Old Ask Nathan Thread

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Nathan Bransford
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Re: Ask Nathan

Post by Nathan Bransford » April 14th, 2010, 11:23 pm

tameson wrote:Sending out sci fi short stories, manuscript formatting seems to be pretty strongly enforced (Centered # for line breaks, italics should be underlined, only courier 12 point font, etc). That is probably more an issue for short stories than novels, but with a short, I just assume manuscript formating. I would assume sci-fi novel writers who are have done a lot of short stories will just do it without thought (really, if you are used to it, underlining is just as easy as italics). I am told that sci-fi writers are one of the few that hold to the old school system (ironic, eh) so that might be a more genre specific question.
Always follow the guidelines if they're specific. If they're not there's lots of leeway these days.

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writeitsideways
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Re: Ask Nathan

Post by writeitsideways » April 15th, 2010, 12:43 am

Hi Nathan,

I recently happened to come across two different books, by two different authors, published by two different well-known houses, and with two different cover designers, but both books have the same photo on the cover.

There are slight differences in colour due to digital manipulation, but both photos are identical poses, right down to the shadows and fabric folds.

I just found this site that has tons of other examples http://shereadsandreads.blogspot.com/se ... r%20covers.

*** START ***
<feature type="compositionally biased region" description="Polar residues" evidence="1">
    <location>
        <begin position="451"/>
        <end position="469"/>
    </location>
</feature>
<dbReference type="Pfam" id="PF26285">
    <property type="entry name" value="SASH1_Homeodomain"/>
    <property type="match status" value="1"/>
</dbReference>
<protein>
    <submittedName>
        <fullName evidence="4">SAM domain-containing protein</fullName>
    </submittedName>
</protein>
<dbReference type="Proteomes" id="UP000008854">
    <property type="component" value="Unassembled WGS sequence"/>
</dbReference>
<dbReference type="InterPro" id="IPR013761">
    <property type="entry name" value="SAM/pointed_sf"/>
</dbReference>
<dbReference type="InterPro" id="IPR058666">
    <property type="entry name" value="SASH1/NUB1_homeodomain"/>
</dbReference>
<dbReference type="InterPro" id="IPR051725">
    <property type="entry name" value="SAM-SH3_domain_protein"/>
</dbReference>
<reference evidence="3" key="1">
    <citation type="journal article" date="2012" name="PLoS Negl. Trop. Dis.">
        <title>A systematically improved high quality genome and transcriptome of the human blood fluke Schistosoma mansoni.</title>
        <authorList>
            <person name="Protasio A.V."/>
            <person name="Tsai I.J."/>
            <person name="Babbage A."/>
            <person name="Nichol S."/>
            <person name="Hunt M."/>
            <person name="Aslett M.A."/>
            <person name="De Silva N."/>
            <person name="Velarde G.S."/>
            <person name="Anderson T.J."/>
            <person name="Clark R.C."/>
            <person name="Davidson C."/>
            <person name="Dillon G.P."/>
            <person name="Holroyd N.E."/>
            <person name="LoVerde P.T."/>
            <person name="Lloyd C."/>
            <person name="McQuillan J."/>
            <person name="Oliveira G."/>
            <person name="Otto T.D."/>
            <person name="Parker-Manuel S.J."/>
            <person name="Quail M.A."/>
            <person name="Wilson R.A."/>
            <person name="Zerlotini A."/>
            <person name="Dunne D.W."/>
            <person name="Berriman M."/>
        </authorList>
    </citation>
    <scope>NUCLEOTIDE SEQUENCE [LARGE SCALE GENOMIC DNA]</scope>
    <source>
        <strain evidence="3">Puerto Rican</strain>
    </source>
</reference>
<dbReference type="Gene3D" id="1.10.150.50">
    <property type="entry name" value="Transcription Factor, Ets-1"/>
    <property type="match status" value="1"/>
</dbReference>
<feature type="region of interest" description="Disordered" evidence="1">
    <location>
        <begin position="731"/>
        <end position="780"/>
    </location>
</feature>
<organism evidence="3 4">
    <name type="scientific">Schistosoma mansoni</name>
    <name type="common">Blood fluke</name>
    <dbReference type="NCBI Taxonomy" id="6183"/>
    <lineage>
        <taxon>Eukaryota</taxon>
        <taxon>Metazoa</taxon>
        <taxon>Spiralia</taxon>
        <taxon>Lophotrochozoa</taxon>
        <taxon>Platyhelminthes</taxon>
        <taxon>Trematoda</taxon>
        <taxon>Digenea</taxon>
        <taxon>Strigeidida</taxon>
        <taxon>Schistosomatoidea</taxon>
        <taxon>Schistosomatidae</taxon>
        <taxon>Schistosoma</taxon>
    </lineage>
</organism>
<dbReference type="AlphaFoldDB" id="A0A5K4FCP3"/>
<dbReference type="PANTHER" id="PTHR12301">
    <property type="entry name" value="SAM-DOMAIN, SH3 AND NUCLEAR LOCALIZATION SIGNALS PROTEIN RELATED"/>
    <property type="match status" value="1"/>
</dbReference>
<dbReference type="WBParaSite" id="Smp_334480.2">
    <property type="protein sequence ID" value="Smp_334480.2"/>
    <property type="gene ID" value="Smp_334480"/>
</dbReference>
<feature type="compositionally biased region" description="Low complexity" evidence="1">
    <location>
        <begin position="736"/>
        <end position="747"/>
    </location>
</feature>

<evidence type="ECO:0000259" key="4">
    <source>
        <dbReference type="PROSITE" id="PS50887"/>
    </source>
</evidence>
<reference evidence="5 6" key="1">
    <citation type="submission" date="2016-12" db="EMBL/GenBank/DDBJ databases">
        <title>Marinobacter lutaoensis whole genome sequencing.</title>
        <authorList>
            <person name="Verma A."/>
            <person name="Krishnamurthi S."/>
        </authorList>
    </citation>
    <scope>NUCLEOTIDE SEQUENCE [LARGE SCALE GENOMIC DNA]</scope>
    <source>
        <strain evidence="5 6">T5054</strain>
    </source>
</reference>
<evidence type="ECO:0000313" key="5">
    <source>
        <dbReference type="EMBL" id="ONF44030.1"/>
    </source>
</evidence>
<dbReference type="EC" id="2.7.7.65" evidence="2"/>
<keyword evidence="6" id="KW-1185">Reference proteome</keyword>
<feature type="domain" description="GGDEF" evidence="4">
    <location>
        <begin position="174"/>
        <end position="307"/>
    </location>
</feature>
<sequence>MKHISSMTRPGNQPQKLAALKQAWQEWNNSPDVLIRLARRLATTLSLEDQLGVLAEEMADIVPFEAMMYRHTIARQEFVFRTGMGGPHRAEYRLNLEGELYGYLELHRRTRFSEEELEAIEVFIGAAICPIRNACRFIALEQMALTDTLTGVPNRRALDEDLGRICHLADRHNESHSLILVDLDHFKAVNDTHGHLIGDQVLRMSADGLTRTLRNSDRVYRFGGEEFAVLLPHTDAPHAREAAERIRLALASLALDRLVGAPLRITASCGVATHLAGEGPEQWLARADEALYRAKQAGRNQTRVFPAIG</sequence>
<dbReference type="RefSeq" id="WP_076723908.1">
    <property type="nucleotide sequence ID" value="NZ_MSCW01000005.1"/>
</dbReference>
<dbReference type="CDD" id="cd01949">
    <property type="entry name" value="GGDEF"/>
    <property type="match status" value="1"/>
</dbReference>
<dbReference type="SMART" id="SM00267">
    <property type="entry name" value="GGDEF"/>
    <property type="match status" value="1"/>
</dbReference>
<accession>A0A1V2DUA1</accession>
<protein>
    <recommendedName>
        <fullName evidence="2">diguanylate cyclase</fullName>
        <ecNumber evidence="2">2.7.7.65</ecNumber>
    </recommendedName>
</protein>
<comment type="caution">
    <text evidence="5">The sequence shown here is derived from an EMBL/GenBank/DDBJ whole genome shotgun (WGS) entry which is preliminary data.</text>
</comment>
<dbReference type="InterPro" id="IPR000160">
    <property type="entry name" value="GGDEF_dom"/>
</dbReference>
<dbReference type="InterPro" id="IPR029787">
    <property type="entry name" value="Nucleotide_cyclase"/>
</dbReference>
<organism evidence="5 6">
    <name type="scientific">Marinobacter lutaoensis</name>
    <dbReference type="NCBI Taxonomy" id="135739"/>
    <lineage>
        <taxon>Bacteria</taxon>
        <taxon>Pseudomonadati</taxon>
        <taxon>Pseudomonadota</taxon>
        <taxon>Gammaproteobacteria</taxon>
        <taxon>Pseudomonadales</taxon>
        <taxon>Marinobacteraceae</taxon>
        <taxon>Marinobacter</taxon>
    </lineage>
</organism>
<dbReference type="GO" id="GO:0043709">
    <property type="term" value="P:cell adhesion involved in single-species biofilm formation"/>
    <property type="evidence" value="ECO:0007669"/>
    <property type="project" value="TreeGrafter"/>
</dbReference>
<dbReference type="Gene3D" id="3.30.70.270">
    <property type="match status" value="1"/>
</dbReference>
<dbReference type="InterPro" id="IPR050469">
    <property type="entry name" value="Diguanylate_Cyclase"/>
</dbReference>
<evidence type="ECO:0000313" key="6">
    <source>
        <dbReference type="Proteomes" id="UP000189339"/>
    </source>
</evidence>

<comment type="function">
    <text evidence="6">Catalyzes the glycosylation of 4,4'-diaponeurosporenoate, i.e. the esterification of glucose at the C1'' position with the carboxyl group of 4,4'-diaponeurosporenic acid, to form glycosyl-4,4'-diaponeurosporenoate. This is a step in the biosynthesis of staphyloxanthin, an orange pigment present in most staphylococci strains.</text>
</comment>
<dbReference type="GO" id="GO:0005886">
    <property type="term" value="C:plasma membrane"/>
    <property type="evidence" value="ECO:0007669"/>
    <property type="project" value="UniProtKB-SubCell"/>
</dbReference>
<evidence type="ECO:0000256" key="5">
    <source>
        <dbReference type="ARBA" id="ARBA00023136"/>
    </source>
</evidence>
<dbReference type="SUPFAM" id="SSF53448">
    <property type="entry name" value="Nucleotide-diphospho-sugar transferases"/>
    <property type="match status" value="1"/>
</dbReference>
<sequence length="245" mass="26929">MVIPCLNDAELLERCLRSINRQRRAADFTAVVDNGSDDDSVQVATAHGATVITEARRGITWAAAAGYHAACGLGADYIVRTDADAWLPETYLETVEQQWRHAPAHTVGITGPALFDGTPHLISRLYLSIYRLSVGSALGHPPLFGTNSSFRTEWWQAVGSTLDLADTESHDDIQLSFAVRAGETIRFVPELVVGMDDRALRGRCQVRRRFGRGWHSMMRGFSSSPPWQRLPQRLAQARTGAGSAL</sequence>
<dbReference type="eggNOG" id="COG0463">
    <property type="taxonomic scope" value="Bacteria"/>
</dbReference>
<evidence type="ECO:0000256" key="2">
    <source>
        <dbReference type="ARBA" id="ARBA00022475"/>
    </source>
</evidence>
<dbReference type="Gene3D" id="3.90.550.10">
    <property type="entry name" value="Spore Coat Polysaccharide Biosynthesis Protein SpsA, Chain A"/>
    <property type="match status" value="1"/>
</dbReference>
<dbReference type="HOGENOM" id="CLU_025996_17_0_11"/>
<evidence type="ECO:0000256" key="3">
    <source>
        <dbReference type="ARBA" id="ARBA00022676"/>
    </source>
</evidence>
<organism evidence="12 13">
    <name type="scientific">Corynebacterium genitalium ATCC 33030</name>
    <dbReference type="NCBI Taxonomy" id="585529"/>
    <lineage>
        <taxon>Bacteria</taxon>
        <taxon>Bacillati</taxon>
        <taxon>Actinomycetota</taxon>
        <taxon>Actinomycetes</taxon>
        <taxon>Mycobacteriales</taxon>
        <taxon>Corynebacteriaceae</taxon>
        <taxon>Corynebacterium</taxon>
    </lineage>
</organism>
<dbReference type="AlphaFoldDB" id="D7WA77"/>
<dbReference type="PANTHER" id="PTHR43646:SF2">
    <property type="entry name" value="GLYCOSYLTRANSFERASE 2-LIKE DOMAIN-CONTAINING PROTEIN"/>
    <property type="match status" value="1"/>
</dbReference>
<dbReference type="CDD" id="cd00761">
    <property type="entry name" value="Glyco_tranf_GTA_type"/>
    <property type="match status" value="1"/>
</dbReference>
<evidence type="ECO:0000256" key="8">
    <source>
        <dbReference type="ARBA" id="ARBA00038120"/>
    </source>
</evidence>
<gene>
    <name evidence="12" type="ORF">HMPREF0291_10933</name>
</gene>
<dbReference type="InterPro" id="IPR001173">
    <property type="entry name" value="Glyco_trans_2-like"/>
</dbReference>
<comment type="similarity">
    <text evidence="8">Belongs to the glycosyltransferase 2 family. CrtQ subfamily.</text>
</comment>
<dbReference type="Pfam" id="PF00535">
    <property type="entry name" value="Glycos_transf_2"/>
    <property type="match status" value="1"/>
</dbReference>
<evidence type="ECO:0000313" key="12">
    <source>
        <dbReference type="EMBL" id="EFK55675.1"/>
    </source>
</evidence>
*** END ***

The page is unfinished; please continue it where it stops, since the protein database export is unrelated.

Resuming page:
Is using the same stock photography a money-saving thing? When they reuse these images, are they aware of it?

Thanks!
Suzannah

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Nathan Bransford
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Re: Ask Nathan

Post by Nathan Bransford » April 16th, 2010, 12:17 am

writeitsideways wrote:Hi Nathan,

I recently happened to come across two different books, by two different authors, published by two different well-known houses, and with two different cover designers, but both books have the same photo on the cover.

There are slight differences in colour due to digital manipulation, but both photos are identical poses, right down to the shadows and fabric folds.

I just found this site that has tons of other examples http://shereadsandreads.blogspot.com/se ... r%20covers.

Is using the same stock photography a money-saving thing? When they reuse these images, are they aware of it?

Thanks!
Suzannah
This isn't wholly unique to publishers, it happens in advertising as well. There are stock photo databases, and yeah, sometimes they get used at the same time and everyone is caught unaware. It's bad luck all around.

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Re: Ask Nathan

Post by SybilNelson » April 16th, 2010, 12:48 pm

Hi there, Nathan!

I have a question that I haven't seen covered in the blogs. I have a wonderful agent who has sold the movie option to one of my YA books. Even though the option has been sold and my book is currently being converted to a screenplay, we still can not find a publisher. I have been rejected by five and 14 publishers are still reading. So I am being proactive and working on marketing myself and the book. I am creating an interactive children's website and I want to make the book available for download. Here is where my question comes in. My agent thinks I should not do this as it may turn off a publisher. His reasoning is that why would people buy something when they can download it for free? Personally, I don't think it's a big deal and may even help. If a publisher sees that two thousand kids download the book wouldn't they be more apt to publish it as it has market appeal?